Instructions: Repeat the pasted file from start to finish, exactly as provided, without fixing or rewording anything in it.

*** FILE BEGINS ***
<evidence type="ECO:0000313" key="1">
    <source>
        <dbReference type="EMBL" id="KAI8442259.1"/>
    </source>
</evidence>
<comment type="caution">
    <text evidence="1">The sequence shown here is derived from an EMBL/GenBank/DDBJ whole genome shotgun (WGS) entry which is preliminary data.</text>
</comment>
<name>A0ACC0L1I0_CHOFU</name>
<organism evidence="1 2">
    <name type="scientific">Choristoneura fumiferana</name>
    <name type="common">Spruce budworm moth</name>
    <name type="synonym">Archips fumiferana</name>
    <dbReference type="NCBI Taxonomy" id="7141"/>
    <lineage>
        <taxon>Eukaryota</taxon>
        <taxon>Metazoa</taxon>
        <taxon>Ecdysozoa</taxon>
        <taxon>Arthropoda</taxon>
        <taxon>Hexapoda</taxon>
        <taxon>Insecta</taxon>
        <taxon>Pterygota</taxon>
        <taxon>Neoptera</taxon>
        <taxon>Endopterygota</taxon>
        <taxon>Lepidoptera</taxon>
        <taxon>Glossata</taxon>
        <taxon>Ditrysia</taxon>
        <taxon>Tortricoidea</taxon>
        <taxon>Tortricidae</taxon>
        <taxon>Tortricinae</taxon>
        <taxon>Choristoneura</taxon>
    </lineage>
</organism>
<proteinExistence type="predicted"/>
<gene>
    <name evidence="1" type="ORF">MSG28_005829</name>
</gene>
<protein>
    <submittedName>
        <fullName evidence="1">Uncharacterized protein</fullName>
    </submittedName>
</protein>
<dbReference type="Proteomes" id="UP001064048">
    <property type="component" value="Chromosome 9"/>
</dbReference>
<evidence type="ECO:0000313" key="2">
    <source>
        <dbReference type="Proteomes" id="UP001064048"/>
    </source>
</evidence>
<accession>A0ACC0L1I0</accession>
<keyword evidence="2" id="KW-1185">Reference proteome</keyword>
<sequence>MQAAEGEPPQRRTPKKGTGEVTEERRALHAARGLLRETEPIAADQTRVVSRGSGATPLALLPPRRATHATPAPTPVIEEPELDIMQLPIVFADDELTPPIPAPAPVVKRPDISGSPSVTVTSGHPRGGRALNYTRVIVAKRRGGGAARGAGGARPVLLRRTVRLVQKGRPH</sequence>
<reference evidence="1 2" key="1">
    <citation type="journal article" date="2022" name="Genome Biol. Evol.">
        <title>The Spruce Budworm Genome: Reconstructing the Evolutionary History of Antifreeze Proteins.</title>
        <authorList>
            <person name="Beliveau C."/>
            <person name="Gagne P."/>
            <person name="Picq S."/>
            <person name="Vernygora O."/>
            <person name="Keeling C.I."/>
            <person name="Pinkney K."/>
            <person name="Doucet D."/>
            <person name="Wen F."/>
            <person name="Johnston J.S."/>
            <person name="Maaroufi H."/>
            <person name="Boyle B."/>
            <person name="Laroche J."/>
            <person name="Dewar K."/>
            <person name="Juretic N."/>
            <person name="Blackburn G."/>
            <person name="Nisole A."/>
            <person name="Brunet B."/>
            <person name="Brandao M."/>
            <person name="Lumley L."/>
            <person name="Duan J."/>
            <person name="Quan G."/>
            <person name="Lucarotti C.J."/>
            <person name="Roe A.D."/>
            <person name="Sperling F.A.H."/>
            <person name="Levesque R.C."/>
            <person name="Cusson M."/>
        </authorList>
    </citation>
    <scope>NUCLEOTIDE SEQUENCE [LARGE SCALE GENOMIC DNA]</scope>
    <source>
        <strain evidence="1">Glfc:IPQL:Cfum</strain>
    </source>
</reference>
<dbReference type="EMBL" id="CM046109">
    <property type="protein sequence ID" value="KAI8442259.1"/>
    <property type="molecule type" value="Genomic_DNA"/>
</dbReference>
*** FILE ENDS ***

<evidence type="ECO:0000313" key="1">
    <source>
        <dbReference type="EMBL" id="KAI8442259.1"/>
    </source>
</evidence>
<comment type="caution">
    <text evidence="1">The sequence shown here is derived from an EMBL/GenBank/DDBJ whole genome shotgun (WGS) entry which is preliminary data.</text>
</comment>
<name>A0ACC0L1I0_CHOFU</name>
<organism evidence="1 2">
    <name type="scientific">Choristoneura fumiferana</name>
    <name type="common">Spruce budworm moth</name>
    <name type="synonym">Archips fumiferana</name>
    <dbReference type="NCBI Taxonomy" id="7141"/>
    <lineage>
        <taxon>Eukaryota</taxon>
        <taxon>Metazoa</taxon>
        <taxon>Ecdysozoa</taxon>
        <taxon>Arthropoda</taxon>
        <taxon>Hexapoda</taxon>
        <taxon>Insecta</taxon>
        <taxon>Pterygota</taxon>
        <taxon>Neoptera</taxon>
        <taxon>Endopterygota</taxon>
        <taxon>Lepidoptera</taxon>
        <taxon>Glossata</taxon>
        <taxon>Ditrysia</taxon>
        <taxon>Tortricoidea</taxon>
        <taxon>Tortricidae</taxon>
        <taxon>Tortricinae</taxon>
        <taxon>Choristoneura</taxon>
    </lineage>
</organism>
<proteinExistence type="predicted"/>
<gene>
    <name evidence="1" type="ORF">MSG28_005829</name>
</gene>
<protein>
    <submittedName>
        <fullName evidence="1">Uncharacterized protein</fullName>
    </submittedName>
</protein>
<dbReference type="Proteomes" id="UP001064048">
    <property type="component" value="Chromosome 9"/>
</dbReference>
<evidence type="ECO:0000313" key="2">
    <source>
        <dbReference type="Proteomes" id="UP001064048"/>
    </source>
</evidence>
<accession>A0ACC0L1I0</accession>
<keyword evidence="2" id="KW-1185">Reference proteome</keyword>
<sequence>MQAAEGEPPQRRTPKKGTGEVTEERRALHAARGLLRETEPIAADQTRVVSRGSGATPLALLPPRRATHATPAPTPVIEEPELDIMQLPIVFADDELTPPIPAPAPVVKRPDISGSPSVTVTSGHPRGGRALNYTRVIVAKRRGGGAARGAGGARPVLLRRTVRLVQKGRPH</sequence>
<reference evidence="1 2" key="1">
    <citation type="journal article" date="2022" name="Genome Biol. Evol.">
        <title>The Spruce Budworm Genome: Reconstructing the Evolutionary History of Antifreeze Proteins.</title>
        <authorList>
            <person name="Beliveau C."/>
            <person name="Gagne P."/>
            <person name="Picq S."/>
            <person name="Vernygora O."/>
            <person name="Keeling C.I."/>
            <person name="Pinkney K."/>
            <person name="Doucet D."/>
            <person name="Wen F."/>
            <person name="Johnston J.S."/>
            <person name="Maaroufi H."/>
            <person name="Boyle B."/>
            <person name="Laroche J."/>
            <person name="Dewar K."/>
            <person name="Juretic N."/>
            <person name="Blackburn G."/>
            <person name="Nisole A."/>
            <person name="Brunet B."/>
            <person name="Brandao M."/>
            <person name="Lumley L."/>
            <person name="Duan J."/>
            <person name="Quan G."/>
            <person name="Lucarotti C.J."/>
            <person name="Roe A.D."/>
            <person name="Sperling F.A.H."/>
            <person name="Levesque R.C."/>
            <person name="Cusson M."/>
        </authorList>
    </citation>
    <scope>NUCLEOTIDE SEQUENCE [LARGE SCALE GENOMIC DNA]</scope>
    <source>
        <strain evidence="1">Glfc:IPQL:Cfum</strain>
    </source>
</reference>
<dbReference type="EMBL" id="CM046109">
    <property type="protein sequence ID" value="KAI8442259.1"/>
    <property type="molecule type" value="Genomic_DNA"/>
</dbReference>